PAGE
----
Ohio residents should keep in mind that it is necessary to update their wills as beneficiaries change. Beneficiaries may die or leave the family due to divorce, or new beneficiaries might be born. If a will is not updated, it could result in some people who the testator no longer wished to include as heirs inheriting property while others receive nothing.

When initially writing a will as well as when making changes to it, individuals should make an effort to identify beneficiaries as clearly as possible. This might include using the individual’s full name and city and state of residence to eliminate any ambiguity.Certain relationships may be pretermitted in relationship to a will. This means that the individual may receive an inheritance even if they are not named in the will. If an individual marries or children are born after a will is written, the state of Ohio will generally include the child in the inheritance even if not named. Furthermore, in Ohio, a divorce is assumed to end a beneficiary relationship even if the individual does not update the will.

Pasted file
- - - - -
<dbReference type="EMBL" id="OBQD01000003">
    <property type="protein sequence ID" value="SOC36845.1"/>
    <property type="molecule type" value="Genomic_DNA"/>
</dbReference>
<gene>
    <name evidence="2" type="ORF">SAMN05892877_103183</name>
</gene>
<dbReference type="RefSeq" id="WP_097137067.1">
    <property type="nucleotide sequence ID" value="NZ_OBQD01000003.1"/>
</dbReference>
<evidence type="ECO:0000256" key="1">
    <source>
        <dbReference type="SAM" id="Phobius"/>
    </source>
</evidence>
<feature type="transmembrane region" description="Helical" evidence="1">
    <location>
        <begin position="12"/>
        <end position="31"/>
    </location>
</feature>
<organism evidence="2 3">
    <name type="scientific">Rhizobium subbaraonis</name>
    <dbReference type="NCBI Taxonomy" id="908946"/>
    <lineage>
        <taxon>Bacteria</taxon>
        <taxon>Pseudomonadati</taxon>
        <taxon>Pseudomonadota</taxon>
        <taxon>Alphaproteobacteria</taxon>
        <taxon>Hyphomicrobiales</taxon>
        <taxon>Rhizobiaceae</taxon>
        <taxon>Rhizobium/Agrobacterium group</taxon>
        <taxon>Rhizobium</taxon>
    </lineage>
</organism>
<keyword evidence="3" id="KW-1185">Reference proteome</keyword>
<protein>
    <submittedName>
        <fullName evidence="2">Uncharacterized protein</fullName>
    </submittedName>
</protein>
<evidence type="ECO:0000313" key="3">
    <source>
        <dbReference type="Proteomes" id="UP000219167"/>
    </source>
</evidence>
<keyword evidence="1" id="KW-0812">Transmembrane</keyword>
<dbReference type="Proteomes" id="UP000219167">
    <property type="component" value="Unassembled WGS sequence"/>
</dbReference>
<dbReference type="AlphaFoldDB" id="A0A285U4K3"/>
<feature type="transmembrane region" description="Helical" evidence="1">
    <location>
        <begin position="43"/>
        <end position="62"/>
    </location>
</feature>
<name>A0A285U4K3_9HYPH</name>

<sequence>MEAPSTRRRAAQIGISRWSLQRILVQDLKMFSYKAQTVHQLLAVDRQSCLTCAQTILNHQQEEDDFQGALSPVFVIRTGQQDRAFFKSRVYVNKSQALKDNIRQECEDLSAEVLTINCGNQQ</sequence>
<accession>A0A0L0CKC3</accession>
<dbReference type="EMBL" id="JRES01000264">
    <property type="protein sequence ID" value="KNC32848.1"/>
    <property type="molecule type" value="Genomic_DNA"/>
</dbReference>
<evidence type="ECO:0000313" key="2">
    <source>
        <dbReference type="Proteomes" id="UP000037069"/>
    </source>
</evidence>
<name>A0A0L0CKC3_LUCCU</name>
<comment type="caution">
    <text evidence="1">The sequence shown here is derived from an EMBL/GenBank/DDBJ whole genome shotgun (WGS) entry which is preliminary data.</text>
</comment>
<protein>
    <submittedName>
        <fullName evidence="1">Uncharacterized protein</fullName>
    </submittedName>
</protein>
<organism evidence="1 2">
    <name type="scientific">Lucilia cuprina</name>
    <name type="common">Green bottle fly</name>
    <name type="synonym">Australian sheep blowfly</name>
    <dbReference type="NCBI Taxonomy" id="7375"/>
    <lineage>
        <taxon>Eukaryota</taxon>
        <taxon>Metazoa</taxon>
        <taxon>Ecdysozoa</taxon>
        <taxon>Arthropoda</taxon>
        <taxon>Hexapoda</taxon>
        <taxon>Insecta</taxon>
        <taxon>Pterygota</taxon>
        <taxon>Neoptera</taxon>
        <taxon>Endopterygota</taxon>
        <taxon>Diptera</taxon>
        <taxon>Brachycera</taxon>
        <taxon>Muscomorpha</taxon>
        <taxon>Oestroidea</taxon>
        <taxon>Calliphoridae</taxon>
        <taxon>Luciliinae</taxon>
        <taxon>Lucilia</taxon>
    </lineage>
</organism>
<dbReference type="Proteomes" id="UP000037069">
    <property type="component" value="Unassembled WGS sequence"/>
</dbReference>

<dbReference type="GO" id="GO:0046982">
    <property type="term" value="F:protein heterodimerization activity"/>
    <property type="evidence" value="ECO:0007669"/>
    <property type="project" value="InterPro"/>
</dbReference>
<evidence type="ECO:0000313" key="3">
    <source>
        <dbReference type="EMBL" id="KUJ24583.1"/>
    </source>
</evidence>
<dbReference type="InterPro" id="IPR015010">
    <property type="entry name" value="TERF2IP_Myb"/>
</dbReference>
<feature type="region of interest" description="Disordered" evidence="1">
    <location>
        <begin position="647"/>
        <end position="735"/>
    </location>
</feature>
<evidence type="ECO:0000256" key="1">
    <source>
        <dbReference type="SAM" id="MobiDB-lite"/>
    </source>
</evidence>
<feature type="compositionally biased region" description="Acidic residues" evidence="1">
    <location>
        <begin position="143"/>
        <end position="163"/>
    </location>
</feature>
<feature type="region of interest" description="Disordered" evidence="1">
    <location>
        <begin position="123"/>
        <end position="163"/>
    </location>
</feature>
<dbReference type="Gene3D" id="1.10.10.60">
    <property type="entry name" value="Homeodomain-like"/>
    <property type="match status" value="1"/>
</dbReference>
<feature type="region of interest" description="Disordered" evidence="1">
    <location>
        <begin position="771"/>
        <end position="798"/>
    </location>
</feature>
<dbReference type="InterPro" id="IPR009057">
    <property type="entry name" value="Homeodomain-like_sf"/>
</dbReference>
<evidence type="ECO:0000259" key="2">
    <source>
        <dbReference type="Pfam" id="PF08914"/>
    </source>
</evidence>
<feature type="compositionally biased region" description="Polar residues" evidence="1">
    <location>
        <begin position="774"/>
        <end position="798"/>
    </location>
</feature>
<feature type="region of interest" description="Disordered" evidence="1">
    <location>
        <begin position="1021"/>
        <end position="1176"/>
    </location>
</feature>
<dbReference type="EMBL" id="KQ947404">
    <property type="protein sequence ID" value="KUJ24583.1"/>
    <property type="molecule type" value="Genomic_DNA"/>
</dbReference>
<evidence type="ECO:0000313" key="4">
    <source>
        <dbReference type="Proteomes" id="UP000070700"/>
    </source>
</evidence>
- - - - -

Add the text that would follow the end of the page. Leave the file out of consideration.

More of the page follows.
However, these should not be considered reasons to put off changing beneficiaries. While the state has ways to deal with ambiguities such as these in a will, if an individual is specific about their wishes, there is a better chance they will be carried out.

Testators should make a practice of reviewing their wills annually as well as when there is a major event in the family such as a birth or death. If a person wishes to disinherit a beneficiary who is a close relative such as a child, it is best to specifically mention that in the will so there is no confusion. An estate planning attorney may be helpful with respect to these changes.


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